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"He who knows his WHY in life can live through any HOW" - Victor Frankl

Wednesday, June 17, 2009

Newark: Keep What We Own - WATER!

What would you do if every shower you took cost $45, or each flush of the toilet bowl registered $2 on the water bill? Outraged at the sight of such an invoice, you Google Newark Water bills and return results include comments from dozens of equally outraged Newarkers. You say to yourself, “How did this happen? How is this right? When did this go into effect?"

We are fortunate enough to live in a country where decisions about public property cannot be made without the support of tax payers through our elected officials. While we have not reached $45/shower just yet, it is fast becoming a possibility in Newark.

As protesters gathered today at the steps of City Hall, their message was clear: no Municipal Utility Authority (MUA) for Newark! Unmoved by Ledger language that the proposal had been ‘ditched,’ Newark Water Group founder, Bill Chappel, joined by Weequahaic Park Super Neighborhood Chairperson Brenda Toyloy, and People’s Organization for Progress Newark Chapter President, Debbie Strong lead the coalition of residents, tax payers, educators, and non-profits, for the third time to date saying “No MUA” to Mayor Booker and the city council.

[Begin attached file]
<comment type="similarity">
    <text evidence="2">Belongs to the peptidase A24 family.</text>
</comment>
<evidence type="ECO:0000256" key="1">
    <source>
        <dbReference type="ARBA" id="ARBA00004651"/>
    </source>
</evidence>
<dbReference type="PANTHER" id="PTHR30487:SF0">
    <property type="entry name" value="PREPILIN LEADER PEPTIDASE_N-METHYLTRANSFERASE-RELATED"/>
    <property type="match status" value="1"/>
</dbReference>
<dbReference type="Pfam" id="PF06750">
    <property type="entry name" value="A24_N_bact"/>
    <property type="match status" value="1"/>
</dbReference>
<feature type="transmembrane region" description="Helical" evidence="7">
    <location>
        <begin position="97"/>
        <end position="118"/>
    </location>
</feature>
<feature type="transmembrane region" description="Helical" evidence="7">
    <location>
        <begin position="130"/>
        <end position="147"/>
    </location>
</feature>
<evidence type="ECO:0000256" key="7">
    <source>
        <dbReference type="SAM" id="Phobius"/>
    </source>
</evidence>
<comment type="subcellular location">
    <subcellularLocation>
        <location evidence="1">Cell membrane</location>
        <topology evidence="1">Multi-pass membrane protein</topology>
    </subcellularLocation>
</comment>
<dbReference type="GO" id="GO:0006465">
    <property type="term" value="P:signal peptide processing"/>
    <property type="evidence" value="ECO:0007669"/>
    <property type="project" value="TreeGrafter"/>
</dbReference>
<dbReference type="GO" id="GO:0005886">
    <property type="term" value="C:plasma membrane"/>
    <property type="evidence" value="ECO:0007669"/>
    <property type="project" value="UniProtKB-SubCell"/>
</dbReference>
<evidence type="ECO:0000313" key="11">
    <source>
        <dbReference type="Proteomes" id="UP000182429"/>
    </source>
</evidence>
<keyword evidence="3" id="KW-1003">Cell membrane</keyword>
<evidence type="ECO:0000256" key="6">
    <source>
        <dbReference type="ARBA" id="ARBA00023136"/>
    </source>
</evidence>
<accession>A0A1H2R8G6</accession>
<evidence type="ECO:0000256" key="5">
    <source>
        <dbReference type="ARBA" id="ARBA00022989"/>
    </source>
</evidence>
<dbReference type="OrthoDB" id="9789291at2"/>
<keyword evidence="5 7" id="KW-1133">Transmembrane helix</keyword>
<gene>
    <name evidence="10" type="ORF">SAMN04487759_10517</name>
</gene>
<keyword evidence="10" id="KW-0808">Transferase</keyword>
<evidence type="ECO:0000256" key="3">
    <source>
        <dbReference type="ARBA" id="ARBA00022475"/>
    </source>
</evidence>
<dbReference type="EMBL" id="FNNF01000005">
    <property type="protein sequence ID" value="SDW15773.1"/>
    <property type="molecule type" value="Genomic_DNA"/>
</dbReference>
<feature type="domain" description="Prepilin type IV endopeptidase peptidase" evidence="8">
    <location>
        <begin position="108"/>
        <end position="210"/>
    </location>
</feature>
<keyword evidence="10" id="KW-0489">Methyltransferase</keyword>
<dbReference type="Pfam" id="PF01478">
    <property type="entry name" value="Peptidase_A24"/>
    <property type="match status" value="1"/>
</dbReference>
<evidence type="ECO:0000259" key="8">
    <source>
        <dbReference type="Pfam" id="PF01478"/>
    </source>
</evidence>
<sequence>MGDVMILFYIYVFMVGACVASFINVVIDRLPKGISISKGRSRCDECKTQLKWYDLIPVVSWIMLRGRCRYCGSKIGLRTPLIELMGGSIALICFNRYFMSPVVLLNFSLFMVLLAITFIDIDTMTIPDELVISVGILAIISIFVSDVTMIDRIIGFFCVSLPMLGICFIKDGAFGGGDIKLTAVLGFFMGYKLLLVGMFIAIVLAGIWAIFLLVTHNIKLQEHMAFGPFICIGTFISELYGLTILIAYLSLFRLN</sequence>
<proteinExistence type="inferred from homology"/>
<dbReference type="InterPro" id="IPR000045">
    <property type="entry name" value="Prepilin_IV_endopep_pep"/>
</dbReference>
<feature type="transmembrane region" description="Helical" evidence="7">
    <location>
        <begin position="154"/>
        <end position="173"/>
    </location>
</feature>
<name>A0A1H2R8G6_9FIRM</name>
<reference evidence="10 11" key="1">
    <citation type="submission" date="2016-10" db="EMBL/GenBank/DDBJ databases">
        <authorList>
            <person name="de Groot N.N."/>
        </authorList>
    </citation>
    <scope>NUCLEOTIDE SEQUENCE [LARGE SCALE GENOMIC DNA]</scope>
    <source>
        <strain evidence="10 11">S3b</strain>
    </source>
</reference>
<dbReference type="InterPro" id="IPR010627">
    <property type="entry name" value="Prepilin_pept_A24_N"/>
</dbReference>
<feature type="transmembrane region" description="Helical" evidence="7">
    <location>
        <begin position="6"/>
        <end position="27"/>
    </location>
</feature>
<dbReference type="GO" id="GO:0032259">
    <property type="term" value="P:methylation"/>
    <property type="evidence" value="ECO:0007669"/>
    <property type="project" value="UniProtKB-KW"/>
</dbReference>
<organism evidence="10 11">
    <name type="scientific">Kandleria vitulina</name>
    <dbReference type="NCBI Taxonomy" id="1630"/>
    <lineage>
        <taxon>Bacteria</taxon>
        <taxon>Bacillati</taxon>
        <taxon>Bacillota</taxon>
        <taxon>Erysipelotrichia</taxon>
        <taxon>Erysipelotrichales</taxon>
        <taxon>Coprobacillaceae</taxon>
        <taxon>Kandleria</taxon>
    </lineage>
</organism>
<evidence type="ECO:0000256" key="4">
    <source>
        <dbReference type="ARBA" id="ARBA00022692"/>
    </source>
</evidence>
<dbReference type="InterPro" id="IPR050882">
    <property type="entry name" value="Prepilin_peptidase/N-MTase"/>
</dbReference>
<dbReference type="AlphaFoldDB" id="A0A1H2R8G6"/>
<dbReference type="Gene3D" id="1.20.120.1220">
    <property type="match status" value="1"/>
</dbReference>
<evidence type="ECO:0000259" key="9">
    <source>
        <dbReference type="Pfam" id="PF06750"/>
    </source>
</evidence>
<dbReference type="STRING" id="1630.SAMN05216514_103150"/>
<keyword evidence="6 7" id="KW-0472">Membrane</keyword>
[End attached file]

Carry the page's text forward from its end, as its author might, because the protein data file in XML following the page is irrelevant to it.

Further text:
Also vocal and in attendance was former poet laureate Amiri Baraka and former Newark Mayor Ken Gibson, both of whom citied the many civilizations that have gone to war over water rights. “If this goes to pass, you can believe that historians will show this was the downfall of Newark," said Gibson.

The threat of a Municipal Utilities Authority (MUA) is real. The City of Newark owns a 38,000 acre watershed in Milford, New Jersey (ever wonder our facet water is so refreshing?) In a proposal to the City Council, Mayor Booker sought approval to franchise (sell a portion of) the watershed to an external governing body (MUA), which would then give them the right to raise rates, adjust purification settings, and make whatever changes they choose to increase profits and lower production costs.

In the May 31st Star Ledger article entitled, “Cory Booker ditches proposal for water authority,” Booker is quoted as saying, "I realized we were rushing this thing in order to get the goal that I wanted, which was more revenue, and that we were rushing too fast." While it is admirable to admit error, it is also questionable why one would give up ownership of an asset as invaluable as water for a short term cash-flow injection. These questions and more were asked inside the Municipal Council Chambers at their monthly meeting.

How important is your civil RIGHT to water?

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